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Winter Meetings interview with Terry Francona

MLB.com

Q. After last year you energized the city. How important is it for you guys to sustain the success?

TERRY FRANCONA: I'm hoping that it's kind of a springboard into next year, as opposed to a nice little year that ended quicker than we wanted. But it was still a fun year.

Q. After last year you energized the city. How important is it for you guys to sustain the success?

TERRY FRANCONA: I'm hoping that it's kind of a springboard into next year, as opposed to a nice little year that ended quicker than we wanted. But it was still a fun year.

Saying that, it's going to be hard to do, but if anything, our goals are set higher. But it's challenging, but it's also fun doing it, with the people we're doing it with. It's enjoyable.

Q. Joe Maddon was saying the other day that he actually kind of has come to embrace that underdog aspect, that you know that you're going to not have the payroll of some of the teams you're going up against, and it presents a challenge. Having been with big market teams earlier, do you now feel that or do you still kind of feel your way there?

TERRY FRANCONA: I think it's realistic. I think if you don't -- if you deny it, you're missing the boat because you're kind of playing in different neighborhoods in the winter. But when the season starts you're in the same one.

I certainly understand his point. I think for me it's more of a comfort zone of who I'm working with and things like that. We have our challenges and I knew that coming in. But I have enjoyed immensely showing up and trying to figure out how we're going to do it with these guys. So it's probably maybe a little different.

Q. Salazar (INAUDIBLE)?

TERRY FRANCONA: No. I mean there's no limitations going into the season. Now, he's a young kid that we value. We're not going to abuse him. But all the limitations are completely off. He's far enough removed that he'd be treated like any other pitcher.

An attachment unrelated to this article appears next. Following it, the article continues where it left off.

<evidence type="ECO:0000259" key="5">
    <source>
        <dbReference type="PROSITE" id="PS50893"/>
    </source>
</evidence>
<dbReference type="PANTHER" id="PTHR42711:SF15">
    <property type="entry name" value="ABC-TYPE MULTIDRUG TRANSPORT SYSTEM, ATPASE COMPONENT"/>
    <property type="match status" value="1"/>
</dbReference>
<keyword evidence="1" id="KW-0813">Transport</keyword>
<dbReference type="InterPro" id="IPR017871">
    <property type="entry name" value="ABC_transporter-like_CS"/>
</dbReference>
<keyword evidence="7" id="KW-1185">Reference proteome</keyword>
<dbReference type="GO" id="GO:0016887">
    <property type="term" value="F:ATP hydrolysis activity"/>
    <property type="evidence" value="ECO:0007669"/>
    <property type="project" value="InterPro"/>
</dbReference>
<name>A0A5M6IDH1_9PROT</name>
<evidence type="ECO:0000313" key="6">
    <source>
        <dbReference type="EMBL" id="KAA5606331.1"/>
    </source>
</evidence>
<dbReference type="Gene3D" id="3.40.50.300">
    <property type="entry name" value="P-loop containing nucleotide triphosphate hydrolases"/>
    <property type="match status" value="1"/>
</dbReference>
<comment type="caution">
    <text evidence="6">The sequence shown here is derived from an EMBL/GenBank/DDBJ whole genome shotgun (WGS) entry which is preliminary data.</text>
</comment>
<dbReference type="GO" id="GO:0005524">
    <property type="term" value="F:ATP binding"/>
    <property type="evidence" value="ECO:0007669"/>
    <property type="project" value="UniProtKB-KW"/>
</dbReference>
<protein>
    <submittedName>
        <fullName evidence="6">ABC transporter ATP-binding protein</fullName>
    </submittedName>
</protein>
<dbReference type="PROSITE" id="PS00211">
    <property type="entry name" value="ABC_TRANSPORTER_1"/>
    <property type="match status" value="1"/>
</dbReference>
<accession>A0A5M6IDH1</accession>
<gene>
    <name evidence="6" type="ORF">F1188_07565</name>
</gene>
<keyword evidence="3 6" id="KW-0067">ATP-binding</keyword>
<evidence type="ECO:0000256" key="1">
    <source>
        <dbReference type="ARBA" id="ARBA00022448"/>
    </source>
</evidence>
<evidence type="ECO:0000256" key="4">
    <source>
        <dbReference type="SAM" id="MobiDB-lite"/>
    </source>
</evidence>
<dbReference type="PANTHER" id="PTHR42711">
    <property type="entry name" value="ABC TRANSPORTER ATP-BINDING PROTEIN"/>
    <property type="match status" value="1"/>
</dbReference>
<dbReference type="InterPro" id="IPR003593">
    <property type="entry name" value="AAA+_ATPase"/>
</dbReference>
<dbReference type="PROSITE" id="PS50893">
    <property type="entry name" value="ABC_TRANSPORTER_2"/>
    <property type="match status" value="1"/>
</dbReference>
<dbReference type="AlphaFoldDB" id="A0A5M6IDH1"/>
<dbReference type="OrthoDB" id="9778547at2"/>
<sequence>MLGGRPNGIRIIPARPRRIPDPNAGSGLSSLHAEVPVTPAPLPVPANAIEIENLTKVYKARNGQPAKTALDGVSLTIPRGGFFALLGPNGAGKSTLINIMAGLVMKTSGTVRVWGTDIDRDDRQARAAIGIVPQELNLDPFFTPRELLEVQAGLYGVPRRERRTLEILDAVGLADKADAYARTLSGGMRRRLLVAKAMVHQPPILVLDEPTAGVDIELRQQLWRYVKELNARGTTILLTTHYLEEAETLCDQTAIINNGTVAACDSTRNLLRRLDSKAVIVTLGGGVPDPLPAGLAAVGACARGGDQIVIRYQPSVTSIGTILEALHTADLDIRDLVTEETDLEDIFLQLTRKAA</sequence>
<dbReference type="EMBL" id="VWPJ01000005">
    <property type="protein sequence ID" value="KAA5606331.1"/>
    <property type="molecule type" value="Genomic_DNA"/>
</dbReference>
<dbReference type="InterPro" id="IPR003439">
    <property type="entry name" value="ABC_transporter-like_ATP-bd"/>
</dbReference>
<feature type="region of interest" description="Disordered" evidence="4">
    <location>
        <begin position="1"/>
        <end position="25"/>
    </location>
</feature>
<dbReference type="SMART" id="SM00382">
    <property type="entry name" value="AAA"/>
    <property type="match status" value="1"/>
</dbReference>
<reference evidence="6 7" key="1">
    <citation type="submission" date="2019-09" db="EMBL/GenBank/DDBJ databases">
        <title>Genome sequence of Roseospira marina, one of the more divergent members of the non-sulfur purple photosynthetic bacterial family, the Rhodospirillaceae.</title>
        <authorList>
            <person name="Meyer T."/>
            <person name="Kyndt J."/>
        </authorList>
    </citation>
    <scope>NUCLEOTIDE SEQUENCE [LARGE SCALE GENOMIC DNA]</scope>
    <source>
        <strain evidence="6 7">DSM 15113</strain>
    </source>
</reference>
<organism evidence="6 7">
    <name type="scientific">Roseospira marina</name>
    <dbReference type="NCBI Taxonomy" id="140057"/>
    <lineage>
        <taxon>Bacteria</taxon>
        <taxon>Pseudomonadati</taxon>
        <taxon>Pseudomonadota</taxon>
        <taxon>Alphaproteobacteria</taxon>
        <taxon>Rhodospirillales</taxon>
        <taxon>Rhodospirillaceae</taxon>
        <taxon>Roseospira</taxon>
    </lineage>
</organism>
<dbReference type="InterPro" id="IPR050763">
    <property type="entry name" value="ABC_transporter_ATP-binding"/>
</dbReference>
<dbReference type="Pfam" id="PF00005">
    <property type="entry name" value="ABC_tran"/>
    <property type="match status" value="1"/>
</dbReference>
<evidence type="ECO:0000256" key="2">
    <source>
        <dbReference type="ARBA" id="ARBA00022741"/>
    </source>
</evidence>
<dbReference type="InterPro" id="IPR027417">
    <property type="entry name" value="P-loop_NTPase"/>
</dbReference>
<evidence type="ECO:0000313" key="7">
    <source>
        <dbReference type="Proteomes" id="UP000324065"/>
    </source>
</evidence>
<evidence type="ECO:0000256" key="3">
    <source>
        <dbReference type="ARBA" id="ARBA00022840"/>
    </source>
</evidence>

Q. What are the chances that you guys bring back Ubaldo, and what kind of affect did Ubaldo have in your rotation?

TERRY FRANCONA: I don't know what the chances are, you'd have to ask Chris that. But in the second half of the year he was one of the best pitchers in baseball. We were trying to manipulate a start at the end of the year, that's a pretty big turnaround. It kind of coincided with us getting better. The second half of the year he was one of the best pitchers in baseball.

Q. More challenging? Last year you're chasing the Tigers, now you're seeing the Kansas City Royals spend money, Twins?

TERRY FRANCONA: You know what, I don't pay a ton of attention during the winter. I really kind of focus on what we're doing, because I guess I always figured if we played good enough when the season is over, we're going to be where we're supposed to be, and it's usually the way it works.

Q. You guys have Murphy in the mix. How do you feel about your offensive balance, improving where you were last year?

TERRY FRANCONA: I think Murphy was a nice piece that will fit well into what we're doing. He's not the 30 home run, 100 RBI guy, but he's a solid Major League player. Probably part of the reason we had a chance to get him, because he had a down year. Same thing with Raburn, and maybe we can take advantage of that and he'll come in and be an instant good teammate and a contributor, a guy that can hit all through the lineup and play the corners and be a great teammate and just fit in with exactly what we're trying to do.

Q. Last year you came into camp, you just coming in, you had a lot of new players, and as the season went on you had a lot of ups and downs. When did your clubhouse, team when you walk in the door expect to win?

TERRY FRANCONA: The last ten days of the year we had to win. So I don't know that there's ever a day that you show up and you think you're going to lose on any team. And to be honest with you, I don't know that there's ever a day that you wake up and you know you're going to win. You always think you're going to find a way.

But those things are easier to answer when the season is over. I can remember being asked in September, hey, are you frustrated? You're falling out of it. Then all of a sudden a month later, hey, when did you know you're going to be so special (laughter).

That's just the way our game is. That's part of the fun of it.

Q. How did the team avoid losing faith when they were on the losing streaks?